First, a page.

Cold plasma puts the chill on norovirus

Blast of ionized gas can kill pathogen lurking on fresh food

a tasty salad

OUT IN THE COLD  A virus perhaps best known for wreaking havoc on the guts of cruise ship passengers has met its match in cold plasma. Researchers are developing a device that uses this fourth state of matter to sterilize contaminated fruits and vegetables.


WASHINGTON — A nasty stomach virus that can linger on fruits and veggies may have met its match in cold plasma.

In experiments, the ionized gas, created by filtering room-temperature air through an electric field, virtually eliminated norovirus from lettuce, researchers reported February 7 at the American Society for Microbiology Biothreats meeting.

 Norovirus is the leading cause of foodborne illness in the United States, infecting more than 20 million people every year. Sterilizing food with heat is one way to kill the virus, but that approach doesn’t work for fresh produce. Cold plasma could be a way to sterilize fruits and vegetables without damaging them, said Hamada Aboubakr, a food microbiologist at the University of Minnesota in St. Paul.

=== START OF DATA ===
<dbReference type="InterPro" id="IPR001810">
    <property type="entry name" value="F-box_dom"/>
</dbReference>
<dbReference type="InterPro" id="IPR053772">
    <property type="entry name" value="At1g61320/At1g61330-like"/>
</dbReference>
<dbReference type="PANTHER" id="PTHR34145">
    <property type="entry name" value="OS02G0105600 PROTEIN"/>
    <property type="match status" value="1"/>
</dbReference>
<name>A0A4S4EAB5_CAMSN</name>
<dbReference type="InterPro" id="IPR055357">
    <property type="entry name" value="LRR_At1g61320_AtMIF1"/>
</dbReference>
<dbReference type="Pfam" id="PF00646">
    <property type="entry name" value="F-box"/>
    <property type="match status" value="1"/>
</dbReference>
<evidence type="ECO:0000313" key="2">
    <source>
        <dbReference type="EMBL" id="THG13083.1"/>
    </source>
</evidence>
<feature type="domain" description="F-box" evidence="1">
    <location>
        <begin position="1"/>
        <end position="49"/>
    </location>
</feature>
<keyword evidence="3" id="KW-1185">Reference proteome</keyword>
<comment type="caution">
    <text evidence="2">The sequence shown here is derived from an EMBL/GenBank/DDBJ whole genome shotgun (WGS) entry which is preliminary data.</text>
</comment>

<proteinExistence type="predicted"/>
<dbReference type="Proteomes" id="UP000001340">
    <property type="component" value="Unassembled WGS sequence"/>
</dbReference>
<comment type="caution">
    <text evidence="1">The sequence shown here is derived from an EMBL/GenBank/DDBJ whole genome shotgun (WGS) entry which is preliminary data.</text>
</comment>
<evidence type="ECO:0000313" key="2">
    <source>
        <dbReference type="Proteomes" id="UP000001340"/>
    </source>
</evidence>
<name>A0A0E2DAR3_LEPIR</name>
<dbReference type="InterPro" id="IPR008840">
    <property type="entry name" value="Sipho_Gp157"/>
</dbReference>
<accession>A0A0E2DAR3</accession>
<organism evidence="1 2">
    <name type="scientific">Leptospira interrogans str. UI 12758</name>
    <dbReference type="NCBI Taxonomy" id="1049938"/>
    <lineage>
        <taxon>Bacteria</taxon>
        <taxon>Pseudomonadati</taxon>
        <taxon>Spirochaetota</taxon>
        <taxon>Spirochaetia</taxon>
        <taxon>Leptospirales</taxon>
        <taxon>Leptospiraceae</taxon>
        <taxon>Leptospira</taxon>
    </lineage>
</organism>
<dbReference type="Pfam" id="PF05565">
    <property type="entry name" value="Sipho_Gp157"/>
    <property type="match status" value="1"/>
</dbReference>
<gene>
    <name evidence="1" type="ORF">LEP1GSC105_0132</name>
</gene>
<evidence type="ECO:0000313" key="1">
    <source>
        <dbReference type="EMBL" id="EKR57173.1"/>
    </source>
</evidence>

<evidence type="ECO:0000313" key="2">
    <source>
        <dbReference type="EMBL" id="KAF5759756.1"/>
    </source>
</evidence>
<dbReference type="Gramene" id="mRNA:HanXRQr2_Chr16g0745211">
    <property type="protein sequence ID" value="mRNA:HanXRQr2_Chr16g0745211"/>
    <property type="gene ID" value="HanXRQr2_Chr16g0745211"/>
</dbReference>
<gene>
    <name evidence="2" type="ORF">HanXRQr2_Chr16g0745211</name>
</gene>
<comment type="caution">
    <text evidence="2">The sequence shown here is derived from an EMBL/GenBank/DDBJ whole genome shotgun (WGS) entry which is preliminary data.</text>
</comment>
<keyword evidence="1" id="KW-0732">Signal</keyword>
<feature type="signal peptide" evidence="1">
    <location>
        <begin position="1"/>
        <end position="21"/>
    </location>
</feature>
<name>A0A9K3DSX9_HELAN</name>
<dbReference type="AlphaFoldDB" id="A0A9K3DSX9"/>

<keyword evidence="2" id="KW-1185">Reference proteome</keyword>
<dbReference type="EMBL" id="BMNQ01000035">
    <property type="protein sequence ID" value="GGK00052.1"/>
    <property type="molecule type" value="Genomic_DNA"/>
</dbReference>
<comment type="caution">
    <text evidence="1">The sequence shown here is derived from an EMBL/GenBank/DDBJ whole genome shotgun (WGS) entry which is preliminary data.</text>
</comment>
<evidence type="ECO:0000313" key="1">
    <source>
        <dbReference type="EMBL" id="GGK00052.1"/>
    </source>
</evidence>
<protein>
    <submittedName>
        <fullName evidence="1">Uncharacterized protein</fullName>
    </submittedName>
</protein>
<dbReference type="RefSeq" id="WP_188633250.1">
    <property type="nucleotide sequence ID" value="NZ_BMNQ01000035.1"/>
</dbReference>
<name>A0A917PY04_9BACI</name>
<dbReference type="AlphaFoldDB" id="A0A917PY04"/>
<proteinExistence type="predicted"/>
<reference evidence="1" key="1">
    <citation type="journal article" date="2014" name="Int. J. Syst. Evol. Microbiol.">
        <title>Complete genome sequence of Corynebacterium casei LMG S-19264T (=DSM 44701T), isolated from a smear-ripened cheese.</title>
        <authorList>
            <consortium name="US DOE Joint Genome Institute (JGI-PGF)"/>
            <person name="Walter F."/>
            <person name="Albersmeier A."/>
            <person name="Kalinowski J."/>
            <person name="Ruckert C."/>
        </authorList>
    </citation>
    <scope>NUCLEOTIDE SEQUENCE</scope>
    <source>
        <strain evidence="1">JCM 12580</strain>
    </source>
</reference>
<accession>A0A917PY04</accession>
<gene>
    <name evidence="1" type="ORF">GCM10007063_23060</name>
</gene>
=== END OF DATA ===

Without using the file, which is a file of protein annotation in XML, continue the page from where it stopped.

Aboubakr and colleagues used a cold plasma device to blast contaminated romaine lettuce leaves and stainless steel surfaces. After five minutes, the plasma wiped out about 99 percent of norovirus particles.

The researchers are testing the device on other foodborne viruses such as hepatitis A, which sickened more than 140 people last year after they ate contaminated strawberries. Unpublished experiments have shown that cold plasma also can destroy drug-resistant bacteria on chicken breasts and leafy greens. Aboubakr hopes to adapt the technology for use in restaurants, on cruise ships and in the produce aisles of grocery stores.


Cassie Martin is a deputy managing editor. She has a bachelor's degree in molecular genetics from Michigan State University and a master's degree in science journalism from Boston University.

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